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Family Bridges Home Care Fair! Hiring Multiple Positions with PTO!!

Family Bridges Home Care Fair! Hiring Multiple Positions with PTO!! STNAs, CNAs, & Caregivers – September 14th

Career Fair Description

Family Bridges Home Care and myCNAjobs invites you to attend an upcoming career fair with an on-the- spot interview.

Family Bridges Home Care will be interviewing STNAs, CNAs, and Caregivers Wednesday, September 14 to fill openings throughout the greater Cincinnati area.

As a company, we hold to the best business practices. Our strong commitment to hiring and developing only excellent caregivers has helped us become a leading provider of non-medical in-home senior care in Southwest Ohio!

Family Bridges Home Care offers flexible scheduling options and gives their team the opportunity to grow and succeed with ongoing training opportunities. At the event, you’ll have the opportunity to fill out an application, enjoy light refreshments, and meet our team during a full interview. It’s an opportunity for you to meet with our staff, learn about hourly full and part-time positions and get answers to your questions about working for Family Bridges Home Care.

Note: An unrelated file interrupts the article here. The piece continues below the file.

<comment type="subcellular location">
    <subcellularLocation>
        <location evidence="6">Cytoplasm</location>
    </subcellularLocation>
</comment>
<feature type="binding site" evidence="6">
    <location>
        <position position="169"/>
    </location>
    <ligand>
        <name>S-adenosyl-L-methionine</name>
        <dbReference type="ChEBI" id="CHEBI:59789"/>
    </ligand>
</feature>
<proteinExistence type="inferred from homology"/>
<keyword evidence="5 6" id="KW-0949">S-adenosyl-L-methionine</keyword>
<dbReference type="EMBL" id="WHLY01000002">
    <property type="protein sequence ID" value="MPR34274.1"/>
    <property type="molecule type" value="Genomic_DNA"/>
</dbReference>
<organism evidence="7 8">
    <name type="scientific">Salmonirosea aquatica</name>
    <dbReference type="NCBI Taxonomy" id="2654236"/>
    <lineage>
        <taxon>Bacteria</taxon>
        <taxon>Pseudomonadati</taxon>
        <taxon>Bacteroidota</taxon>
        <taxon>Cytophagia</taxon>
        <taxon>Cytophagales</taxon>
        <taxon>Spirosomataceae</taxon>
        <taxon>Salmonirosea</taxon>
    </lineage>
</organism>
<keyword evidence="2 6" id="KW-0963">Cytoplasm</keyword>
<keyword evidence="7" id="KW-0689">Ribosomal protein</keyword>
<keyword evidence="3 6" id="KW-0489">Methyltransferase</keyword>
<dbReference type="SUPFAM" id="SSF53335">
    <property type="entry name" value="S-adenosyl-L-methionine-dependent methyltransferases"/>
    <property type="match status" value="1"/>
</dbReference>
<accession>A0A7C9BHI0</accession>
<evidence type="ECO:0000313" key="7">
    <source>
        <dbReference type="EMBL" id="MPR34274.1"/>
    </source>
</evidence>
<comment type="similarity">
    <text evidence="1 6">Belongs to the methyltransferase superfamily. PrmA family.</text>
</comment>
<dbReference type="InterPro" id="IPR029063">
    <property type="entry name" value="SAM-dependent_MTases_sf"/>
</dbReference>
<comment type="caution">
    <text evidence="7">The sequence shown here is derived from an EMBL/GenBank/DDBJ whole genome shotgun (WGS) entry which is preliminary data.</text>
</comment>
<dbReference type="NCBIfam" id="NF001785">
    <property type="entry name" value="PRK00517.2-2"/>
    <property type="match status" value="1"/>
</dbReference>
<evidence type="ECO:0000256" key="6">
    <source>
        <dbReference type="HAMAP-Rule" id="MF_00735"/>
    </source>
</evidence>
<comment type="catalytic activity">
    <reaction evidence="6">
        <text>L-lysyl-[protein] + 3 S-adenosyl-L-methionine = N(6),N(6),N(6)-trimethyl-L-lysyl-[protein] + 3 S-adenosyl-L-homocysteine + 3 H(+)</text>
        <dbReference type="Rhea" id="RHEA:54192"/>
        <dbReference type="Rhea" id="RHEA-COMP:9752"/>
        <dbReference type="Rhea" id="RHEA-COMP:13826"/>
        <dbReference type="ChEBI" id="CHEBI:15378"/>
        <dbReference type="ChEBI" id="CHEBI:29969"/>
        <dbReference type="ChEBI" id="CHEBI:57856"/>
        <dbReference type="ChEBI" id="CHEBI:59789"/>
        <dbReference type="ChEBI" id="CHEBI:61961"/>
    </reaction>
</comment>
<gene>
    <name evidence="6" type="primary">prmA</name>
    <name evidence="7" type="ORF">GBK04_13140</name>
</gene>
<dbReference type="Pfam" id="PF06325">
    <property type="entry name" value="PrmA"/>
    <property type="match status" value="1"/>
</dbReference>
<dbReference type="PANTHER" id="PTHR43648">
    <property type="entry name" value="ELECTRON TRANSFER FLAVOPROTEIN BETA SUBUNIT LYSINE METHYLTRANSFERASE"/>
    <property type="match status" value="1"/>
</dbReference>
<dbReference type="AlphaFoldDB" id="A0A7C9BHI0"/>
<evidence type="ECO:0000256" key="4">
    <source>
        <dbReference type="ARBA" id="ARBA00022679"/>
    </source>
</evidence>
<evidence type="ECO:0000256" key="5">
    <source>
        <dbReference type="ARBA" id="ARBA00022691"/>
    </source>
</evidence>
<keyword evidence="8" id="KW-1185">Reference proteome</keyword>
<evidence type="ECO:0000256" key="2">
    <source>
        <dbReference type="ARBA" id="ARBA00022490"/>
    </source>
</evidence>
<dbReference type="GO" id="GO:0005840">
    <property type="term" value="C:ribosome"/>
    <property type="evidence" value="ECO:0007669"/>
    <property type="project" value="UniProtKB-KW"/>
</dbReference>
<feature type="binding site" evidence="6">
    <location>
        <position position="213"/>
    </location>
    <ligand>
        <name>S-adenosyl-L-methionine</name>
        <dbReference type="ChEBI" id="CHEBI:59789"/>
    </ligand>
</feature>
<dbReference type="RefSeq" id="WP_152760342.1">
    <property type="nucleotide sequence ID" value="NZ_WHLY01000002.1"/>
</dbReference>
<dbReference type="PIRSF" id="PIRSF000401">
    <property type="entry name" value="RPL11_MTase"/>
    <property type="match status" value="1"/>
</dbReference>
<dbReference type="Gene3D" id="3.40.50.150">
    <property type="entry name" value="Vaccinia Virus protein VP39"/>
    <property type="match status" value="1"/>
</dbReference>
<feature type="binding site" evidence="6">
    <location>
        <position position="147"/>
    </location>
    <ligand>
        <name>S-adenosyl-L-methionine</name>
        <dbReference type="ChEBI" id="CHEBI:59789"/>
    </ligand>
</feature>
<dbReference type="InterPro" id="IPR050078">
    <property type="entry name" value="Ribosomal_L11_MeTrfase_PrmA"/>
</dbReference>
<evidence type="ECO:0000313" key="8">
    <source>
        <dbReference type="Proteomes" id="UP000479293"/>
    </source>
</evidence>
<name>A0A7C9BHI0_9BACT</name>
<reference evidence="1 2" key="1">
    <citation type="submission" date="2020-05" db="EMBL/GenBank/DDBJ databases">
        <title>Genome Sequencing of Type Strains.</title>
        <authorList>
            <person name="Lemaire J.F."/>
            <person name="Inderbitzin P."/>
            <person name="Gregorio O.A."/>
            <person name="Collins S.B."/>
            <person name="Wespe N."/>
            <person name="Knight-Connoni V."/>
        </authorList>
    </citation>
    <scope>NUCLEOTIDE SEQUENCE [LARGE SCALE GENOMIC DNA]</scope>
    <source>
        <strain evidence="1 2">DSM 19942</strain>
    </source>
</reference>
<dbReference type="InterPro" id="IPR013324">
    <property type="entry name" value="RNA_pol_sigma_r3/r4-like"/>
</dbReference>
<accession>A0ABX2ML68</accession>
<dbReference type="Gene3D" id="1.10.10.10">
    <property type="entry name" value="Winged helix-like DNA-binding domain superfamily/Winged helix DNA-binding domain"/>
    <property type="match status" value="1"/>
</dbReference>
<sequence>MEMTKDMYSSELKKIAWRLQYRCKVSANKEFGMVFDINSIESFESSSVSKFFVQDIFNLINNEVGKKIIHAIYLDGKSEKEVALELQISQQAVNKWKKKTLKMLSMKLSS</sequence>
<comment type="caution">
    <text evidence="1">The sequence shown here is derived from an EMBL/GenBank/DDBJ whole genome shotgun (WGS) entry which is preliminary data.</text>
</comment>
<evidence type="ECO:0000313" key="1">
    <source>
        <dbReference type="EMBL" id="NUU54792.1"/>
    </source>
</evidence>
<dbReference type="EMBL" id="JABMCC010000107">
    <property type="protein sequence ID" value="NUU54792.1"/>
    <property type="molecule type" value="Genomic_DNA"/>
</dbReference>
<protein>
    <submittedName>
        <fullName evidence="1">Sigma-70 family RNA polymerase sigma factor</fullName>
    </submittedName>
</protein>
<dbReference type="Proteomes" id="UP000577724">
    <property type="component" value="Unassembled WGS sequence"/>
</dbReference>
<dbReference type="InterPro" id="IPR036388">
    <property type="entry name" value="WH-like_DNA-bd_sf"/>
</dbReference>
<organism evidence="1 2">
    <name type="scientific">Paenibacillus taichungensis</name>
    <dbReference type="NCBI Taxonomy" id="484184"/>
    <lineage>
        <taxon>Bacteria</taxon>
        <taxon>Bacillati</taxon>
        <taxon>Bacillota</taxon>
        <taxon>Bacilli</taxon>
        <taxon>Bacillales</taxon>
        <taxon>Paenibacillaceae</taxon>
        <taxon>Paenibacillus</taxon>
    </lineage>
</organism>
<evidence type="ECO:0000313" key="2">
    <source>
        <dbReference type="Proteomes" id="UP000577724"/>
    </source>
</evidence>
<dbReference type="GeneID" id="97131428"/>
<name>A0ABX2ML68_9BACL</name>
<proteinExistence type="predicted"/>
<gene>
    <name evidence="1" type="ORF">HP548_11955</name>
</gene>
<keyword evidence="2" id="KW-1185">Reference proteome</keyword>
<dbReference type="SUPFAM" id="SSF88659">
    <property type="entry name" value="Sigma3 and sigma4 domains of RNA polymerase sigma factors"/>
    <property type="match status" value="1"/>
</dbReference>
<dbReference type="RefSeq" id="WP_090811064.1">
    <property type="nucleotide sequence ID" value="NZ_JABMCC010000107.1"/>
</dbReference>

Date & Time

Wednesday,  September 14th, 2016
9:00 am – 4:00 pm

Location

RSVP

Positions

  • Multiple Part-Time and Full-Time Opportunities!
  • Caregivers, STNAs, CNAs
  • Openings available throughout: Cincinnati, West Chester, Milford, Erlanger, Indian Hill, Montgomery, Cheviot, and many more.

What’s in it for you

  • Competitive Wages
  • Flexible schedules to meet your needs
  • Paid training
  • Referral Bonuses
  • Paid vacation
  • Short Commute Times – We will work to find a case close to your home!
  • Annual raises and bonuses based on performance
  • Retirement Savings Plan – 401(K)
  • We treat our Caregivers like our family!!

Candidate Profile

  • Minimum 1 year of experience or STNA certification
  • Valid Driver’s License, Auto Insurance & Reliable Vehicle
  • Will be required to take a background check and drug test
  • Compassion! We’re looking for reliable caregivers with a passion for service, family values, true desire to help the elderly and doing this for more than just a paycheck!
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Why Are Today’s Seniors Facing Opiate Addiction?